Black Singer Tops UK Classical Charts by The London Chronicler
I was browsing through my twitter feed the other day when I suddenly spotted a retweet from the Royal Opera House (Yes, I follow them as I love opera and all things classical, I’m out of the closet!). The retweet was from an up and coming black tenor announcing that his debut album, Noah, had reached number one on the classical charts. The Royal Opera House, where he has just finished his debut performance in Judith Weir’s Misfortune, promptly tweeted their congratulations, which is how I got to hear about it!
It was very exciting! I had seen him on Gabby Logan’s Channel 5, morning show and enjoyed his interview with Gabby, covering his childhood in Harlem New York and his love of music. He was charming, well-spoken, intelligent and erudite. He also performed an impromptu song, an excerpt from the album and was excellent, just like any other tenor.
So I kept asking myself, why did it make the headlines that a black singer topped the classical charts?
I’m not the only one to ask this question. Many of the commentators on the Telegraph’s online piece on Noah, seemed to imply the same thing. My son, when I shared a tweet from Radio 4 from their interview with him, where he said he had been told he couldn’t sing opera because he was black, was baffled as to why anyone would say that.
I tried to explain it by asserting that people generally stuck to stereotypes they are familiar with, and since there were generally hardly any black people in opera, I thought the advisers were probably only trying to be helpful, telling him to stick to a genre he was ‘more likely’ to be successful in.
Not terribly satisfied with my analysis, I asked myself another question, why aren’t there more black people in Opera, it can’t be all discrimination. Afterall, Noah got there in the end and has managed to play Carnegie Hall, the Royal Opera House and a number one debut album by the age of 33. No mean feat for anyone.
My experience of mainstream middle class, white activities in Britain is that black people don’t venture into that arena too often, and if they do, as soon as there is the slightest hint of criticism or resistance, we retreat, wondering if we really have the right to be there in the first place.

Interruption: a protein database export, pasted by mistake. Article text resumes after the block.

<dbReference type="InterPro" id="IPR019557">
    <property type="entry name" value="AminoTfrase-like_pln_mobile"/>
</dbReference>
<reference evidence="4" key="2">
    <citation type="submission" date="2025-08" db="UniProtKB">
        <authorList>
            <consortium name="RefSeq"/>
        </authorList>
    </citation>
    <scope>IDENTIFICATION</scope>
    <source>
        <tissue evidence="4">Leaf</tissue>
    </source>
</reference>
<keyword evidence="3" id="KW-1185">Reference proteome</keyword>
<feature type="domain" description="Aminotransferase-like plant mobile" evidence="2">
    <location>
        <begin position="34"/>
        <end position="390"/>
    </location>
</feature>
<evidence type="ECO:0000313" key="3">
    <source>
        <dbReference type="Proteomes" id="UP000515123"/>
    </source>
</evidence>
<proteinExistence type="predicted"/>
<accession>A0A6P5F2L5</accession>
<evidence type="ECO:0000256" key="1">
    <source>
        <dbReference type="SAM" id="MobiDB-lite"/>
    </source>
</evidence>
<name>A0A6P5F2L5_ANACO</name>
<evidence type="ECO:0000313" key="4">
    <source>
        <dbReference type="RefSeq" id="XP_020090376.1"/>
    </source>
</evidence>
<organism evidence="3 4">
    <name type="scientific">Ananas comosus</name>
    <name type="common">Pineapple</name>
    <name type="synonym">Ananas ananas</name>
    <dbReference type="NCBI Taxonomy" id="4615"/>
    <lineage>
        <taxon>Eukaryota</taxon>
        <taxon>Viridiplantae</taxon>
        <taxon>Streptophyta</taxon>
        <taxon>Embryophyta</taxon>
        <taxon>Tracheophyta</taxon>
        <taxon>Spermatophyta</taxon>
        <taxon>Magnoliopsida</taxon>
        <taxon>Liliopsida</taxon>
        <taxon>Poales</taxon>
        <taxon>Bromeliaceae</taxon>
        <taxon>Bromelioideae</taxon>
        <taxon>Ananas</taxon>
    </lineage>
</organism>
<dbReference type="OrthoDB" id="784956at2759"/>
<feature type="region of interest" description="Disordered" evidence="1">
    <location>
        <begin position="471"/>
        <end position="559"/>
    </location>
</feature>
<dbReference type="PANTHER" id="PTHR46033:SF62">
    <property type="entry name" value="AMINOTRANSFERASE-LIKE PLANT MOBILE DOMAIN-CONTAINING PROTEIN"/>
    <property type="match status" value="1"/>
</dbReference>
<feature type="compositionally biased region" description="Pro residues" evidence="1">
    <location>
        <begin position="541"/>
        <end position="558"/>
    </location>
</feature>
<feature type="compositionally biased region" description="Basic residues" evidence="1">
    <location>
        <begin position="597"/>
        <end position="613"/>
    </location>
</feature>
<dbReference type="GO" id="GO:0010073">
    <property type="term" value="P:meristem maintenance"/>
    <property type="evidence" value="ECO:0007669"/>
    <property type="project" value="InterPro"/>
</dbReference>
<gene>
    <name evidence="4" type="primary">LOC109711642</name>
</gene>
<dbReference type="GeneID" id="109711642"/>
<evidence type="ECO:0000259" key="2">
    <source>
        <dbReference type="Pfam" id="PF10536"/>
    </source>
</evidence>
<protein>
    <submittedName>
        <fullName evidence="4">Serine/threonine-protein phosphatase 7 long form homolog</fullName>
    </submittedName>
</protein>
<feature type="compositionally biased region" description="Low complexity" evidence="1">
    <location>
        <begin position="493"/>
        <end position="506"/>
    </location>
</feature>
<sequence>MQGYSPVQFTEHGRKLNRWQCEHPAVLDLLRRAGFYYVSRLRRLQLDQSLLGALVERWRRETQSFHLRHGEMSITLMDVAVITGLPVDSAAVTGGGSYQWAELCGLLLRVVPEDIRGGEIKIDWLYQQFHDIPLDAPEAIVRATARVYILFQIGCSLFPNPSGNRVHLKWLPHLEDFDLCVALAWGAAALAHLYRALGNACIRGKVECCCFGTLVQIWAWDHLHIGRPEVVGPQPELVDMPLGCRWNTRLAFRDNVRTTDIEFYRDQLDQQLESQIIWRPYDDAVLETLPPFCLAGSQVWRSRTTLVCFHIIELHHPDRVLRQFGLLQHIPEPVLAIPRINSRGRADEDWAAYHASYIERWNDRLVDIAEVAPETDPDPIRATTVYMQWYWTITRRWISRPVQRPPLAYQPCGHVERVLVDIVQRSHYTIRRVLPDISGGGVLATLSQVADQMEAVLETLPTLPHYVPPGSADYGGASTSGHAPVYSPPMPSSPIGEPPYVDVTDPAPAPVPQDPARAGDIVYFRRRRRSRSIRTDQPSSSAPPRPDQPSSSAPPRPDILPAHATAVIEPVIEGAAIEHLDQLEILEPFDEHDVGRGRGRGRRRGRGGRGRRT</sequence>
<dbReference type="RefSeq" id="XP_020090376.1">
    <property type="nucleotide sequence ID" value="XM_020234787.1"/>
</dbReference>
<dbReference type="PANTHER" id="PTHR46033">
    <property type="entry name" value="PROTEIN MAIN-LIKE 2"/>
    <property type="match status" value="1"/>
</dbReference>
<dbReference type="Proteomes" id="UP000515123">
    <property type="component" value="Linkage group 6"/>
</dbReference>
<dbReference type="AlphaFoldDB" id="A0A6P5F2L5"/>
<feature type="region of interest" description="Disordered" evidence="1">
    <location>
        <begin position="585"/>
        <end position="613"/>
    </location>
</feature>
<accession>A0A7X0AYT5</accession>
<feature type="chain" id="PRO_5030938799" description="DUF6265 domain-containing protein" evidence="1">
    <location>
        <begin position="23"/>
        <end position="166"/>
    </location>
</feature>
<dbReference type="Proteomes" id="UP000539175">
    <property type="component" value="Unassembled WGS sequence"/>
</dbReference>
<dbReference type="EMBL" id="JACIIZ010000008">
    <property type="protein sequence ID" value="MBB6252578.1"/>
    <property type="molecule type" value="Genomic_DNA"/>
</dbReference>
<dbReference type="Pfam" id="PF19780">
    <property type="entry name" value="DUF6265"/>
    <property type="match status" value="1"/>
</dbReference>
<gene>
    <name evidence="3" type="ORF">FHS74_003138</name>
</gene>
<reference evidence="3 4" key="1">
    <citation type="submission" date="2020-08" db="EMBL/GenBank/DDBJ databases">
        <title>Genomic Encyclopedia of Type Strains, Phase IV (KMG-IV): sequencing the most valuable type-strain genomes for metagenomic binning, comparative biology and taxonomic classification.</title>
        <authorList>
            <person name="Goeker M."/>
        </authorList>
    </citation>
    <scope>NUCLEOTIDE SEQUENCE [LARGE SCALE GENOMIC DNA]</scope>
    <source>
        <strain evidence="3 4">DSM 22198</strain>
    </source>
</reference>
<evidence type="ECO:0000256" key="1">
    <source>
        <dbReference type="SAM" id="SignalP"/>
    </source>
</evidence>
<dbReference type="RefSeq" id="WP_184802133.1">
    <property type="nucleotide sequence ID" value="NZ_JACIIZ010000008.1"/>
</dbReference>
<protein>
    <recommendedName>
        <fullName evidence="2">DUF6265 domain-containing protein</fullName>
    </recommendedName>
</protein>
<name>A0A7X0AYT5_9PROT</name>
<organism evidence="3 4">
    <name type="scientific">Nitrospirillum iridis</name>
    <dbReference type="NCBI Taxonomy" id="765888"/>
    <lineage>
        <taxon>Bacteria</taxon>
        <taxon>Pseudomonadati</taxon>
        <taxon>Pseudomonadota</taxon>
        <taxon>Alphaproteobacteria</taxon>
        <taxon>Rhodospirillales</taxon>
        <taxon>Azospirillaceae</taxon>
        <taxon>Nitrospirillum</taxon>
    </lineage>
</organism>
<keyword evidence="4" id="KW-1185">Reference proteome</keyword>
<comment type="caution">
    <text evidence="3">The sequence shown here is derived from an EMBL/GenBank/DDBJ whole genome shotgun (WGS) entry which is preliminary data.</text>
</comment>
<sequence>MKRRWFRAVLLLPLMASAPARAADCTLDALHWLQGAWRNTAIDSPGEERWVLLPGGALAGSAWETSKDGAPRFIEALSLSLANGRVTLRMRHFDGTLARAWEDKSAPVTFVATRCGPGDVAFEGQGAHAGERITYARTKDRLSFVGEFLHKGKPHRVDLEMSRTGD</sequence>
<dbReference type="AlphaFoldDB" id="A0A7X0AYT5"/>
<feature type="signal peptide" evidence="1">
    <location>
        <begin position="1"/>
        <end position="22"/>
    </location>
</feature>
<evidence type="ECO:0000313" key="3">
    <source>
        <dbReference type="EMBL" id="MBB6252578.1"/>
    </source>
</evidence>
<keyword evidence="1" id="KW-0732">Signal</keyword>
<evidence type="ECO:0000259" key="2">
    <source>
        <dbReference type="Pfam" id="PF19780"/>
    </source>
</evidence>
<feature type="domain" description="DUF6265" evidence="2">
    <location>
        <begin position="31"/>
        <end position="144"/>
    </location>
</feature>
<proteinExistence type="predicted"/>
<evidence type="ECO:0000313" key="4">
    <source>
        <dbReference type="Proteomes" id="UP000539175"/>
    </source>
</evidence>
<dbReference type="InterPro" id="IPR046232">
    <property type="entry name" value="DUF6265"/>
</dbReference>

My own ‘mixed heritage’ background frequently causes me to deny parts of myself that are ‘too white’ for black company. So it is only now in my forties, that I feel confident enough to indulge my passion for classical music. I was once in a gospel choir, where we sang Handel’s Messiah for Christmas. When I shared the story about the King standing up in awe of the Halleluyah Chorus, creating the tradition of standing when it’s played, a story that I thought was common knowledge, I did get a few funny looks.
My parents exposed me to an eclectic array of music when I was growing up in the sixties and as a result, there is only a very small part of any genre of music that I don’t enjoy. Now that there is a Black man in opera, no doubt I’ll make more of an effort to go and see one! (I’ve always wanted to see Puccini’s Madam Butterfly.)
I would suggest that it’s okay to be who you are, do what you do and be the best you can be at it and nothing or no one can stop you. That’s probably why Noah made the headlines, the fact that he overcame many obstacles, some of it has to be said, his own biased expectations, to achieve his dream.
‘What a world it would be if we could all wake up and see all of ourselves reflected in the world – not merely in a territorial sense, but with a kind of non-exclusive entitlement that grants not so much possession as investment. A peculiarly anachronistic notion of investment, I suppose, at once both ancient and futuristic; an investment that envisions each of us in each other.’
This of course is an ideal, but I think it’s one that we would all do well to aspire to.